Sociologists, amongst others, increasingly reflect on the way inequalities remain despite policies and programmes to tackle them. Looking at relationships across the generations in families is a useful way to understand the perpetuation of inequality. In our research we are particularly interested in how changes over time in institutions and cultural practices have influenced different generations’ lives, identities and experiences.
We have pioneered the use of a particular style of biographical narrative approach alongside a research design that involves understanding the perspectives of multiple members of the same families. This approach provides a rigorous framework to understand change and continuity in the transmission of ideas and practices across generations over the long term. It also shows how the different resources held and accessed by families (e.g. time, knowledge, contacts and networks, as well as money) enable and support the construction of different identities. New generations may reject such resources or they may act upon them in new ways within the historical context in which their lives unfold.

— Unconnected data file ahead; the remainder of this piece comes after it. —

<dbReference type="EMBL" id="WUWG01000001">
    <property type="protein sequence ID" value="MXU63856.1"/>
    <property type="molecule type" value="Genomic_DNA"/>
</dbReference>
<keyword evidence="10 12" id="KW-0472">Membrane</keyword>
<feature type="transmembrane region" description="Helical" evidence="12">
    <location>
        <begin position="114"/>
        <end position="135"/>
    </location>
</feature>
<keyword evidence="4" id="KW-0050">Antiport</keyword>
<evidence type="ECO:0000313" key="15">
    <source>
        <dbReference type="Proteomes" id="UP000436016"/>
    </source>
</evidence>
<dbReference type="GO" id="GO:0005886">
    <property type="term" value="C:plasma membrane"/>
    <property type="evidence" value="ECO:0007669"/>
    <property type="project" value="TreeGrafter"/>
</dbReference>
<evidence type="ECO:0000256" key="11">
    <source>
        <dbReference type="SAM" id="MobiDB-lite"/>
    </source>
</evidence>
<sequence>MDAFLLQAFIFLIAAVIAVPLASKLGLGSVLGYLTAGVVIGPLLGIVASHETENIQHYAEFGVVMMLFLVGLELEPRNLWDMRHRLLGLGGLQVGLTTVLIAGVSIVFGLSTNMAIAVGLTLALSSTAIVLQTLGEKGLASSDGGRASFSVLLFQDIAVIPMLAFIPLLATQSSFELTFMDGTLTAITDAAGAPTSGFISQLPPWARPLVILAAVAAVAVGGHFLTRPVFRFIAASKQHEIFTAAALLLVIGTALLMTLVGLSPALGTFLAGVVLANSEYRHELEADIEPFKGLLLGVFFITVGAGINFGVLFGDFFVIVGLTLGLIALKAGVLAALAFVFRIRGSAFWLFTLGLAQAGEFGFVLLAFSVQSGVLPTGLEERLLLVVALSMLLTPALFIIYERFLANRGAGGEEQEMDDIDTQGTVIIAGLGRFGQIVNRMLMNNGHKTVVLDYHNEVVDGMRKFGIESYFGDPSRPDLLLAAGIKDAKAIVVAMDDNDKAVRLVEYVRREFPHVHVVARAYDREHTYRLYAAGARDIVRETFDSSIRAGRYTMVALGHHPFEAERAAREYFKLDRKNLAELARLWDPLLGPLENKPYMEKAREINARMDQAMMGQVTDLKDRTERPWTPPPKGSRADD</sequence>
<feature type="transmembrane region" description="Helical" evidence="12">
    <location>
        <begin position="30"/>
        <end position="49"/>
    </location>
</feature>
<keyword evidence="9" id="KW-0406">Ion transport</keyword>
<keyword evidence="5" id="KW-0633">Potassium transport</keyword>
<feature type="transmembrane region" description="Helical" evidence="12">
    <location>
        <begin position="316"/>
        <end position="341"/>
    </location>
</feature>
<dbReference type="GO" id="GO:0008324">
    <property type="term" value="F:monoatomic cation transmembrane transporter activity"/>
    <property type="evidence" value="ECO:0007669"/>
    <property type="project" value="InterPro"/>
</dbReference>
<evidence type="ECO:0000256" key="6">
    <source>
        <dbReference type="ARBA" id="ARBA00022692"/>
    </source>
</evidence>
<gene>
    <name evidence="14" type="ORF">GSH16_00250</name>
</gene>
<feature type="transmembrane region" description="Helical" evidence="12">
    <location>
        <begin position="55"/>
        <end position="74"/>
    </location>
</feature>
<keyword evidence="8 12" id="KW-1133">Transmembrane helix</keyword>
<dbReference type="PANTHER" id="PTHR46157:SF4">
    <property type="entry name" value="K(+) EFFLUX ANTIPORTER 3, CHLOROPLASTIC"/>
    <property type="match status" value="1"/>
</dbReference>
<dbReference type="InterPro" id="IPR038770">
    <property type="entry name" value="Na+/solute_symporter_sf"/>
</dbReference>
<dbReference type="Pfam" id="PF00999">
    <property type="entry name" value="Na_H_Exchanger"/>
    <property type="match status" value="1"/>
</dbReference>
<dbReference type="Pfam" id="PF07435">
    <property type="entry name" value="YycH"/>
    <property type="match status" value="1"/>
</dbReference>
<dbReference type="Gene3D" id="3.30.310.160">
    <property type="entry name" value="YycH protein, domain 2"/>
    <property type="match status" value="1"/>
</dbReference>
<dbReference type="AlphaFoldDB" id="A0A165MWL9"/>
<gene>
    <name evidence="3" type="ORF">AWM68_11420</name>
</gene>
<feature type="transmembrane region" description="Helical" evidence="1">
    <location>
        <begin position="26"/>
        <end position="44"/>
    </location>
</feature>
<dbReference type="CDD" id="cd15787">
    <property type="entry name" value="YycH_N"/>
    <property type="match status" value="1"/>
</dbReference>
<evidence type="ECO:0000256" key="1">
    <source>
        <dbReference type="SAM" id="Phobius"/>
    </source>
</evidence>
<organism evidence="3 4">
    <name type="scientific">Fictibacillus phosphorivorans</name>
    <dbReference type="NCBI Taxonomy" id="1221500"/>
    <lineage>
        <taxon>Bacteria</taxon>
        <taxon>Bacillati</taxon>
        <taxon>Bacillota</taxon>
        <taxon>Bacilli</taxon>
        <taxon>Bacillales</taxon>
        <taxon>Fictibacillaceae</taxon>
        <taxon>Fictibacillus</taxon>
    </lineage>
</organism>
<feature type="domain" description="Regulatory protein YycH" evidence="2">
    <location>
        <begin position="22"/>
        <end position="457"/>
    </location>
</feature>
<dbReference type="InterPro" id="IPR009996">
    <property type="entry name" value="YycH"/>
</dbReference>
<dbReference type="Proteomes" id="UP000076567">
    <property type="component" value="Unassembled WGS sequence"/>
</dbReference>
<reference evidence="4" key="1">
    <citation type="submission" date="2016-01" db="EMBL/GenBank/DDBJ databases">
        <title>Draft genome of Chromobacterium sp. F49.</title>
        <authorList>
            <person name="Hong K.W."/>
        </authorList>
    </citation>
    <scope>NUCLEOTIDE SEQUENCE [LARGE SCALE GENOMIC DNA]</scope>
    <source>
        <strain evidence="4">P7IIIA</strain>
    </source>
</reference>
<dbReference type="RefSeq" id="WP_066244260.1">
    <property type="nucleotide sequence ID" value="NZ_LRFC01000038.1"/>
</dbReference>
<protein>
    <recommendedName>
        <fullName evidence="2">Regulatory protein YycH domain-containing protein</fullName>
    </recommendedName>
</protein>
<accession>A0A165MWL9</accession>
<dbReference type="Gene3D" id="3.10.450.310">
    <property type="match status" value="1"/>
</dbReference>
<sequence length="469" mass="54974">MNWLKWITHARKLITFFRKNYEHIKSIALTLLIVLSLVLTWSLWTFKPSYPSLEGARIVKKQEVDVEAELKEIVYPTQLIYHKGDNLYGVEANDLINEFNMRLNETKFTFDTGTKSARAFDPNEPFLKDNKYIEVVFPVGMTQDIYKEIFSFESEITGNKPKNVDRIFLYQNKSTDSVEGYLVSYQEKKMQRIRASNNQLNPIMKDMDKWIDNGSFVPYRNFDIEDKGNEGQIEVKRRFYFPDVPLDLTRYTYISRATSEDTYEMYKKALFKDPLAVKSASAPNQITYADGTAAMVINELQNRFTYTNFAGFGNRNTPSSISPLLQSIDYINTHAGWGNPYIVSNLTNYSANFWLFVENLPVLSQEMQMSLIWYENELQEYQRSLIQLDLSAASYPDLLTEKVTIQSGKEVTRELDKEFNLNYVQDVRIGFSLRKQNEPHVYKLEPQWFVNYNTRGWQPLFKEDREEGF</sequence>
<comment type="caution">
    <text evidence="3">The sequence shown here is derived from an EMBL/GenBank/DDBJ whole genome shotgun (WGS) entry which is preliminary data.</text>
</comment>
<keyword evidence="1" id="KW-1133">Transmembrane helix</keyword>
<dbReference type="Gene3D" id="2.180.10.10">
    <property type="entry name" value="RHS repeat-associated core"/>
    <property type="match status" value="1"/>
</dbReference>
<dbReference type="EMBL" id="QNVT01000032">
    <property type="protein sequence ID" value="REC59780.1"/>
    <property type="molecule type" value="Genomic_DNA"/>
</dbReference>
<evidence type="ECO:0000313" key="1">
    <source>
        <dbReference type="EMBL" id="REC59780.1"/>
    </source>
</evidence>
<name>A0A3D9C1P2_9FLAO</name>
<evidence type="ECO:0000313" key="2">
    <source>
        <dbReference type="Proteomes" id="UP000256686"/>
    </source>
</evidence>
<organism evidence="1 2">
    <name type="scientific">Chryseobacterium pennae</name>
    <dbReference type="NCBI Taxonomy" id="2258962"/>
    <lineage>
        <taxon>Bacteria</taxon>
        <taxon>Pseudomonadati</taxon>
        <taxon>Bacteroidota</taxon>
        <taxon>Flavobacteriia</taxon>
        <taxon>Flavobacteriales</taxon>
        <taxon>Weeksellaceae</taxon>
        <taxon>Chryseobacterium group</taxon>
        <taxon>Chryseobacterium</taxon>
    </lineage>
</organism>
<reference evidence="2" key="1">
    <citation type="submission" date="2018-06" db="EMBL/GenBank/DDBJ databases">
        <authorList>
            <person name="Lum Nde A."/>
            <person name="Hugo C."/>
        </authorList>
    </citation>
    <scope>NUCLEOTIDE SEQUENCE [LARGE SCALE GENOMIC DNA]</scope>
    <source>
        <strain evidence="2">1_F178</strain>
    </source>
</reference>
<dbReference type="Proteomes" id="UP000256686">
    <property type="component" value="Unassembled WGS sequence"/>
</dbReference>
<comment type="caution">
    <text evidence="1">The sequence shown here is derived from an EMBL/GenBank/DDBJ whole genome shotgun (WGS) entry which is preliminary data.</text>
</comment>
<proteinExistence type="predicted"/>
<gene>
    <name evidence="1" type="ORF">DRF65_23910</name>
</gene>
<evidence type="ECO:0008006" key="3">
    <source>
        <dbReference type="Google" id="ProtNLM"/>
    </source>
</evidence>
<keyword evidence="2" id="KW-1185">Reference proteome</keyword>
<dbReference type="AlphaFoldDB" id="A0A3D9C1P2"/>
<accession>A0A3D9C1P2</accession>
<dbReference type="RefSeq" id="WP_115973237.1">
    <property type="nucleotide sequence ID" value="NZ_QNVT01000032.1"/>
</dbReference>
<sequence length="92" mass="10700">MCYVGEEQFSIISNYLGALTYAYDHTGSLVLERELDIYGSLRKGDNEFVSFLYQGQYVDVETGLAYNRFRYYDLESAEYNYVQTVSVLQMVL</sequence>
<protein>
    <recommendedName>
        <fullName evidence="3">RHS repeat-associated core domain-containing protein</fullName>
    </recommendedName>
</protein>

Even though relationships between parents and adult children in Western societies can expect to last 20 or even 30 years and longer, they have been subject to little research. By focusing on a family whose life has been marked by migration, our research examines how different generations manage change and inequality. In particular, the research describes the relations between a migrant grandfather and his UK-born adult son.
Julia Brannen is Professor of the Sociology of the Family at the Thomas Coram Research Unit, Institute of Education, University College London. You can read a brief introduction to her conference presentation Inequality and intergenerational family relationships: methodological and theoretical issues here.
You can follow live tweets from the conference using the hashtag #CRFR2016 on Twitter.
Fathers and Sons: Generations, Families and Migration authored by Julia Brannen is available from Palgrave Macmillan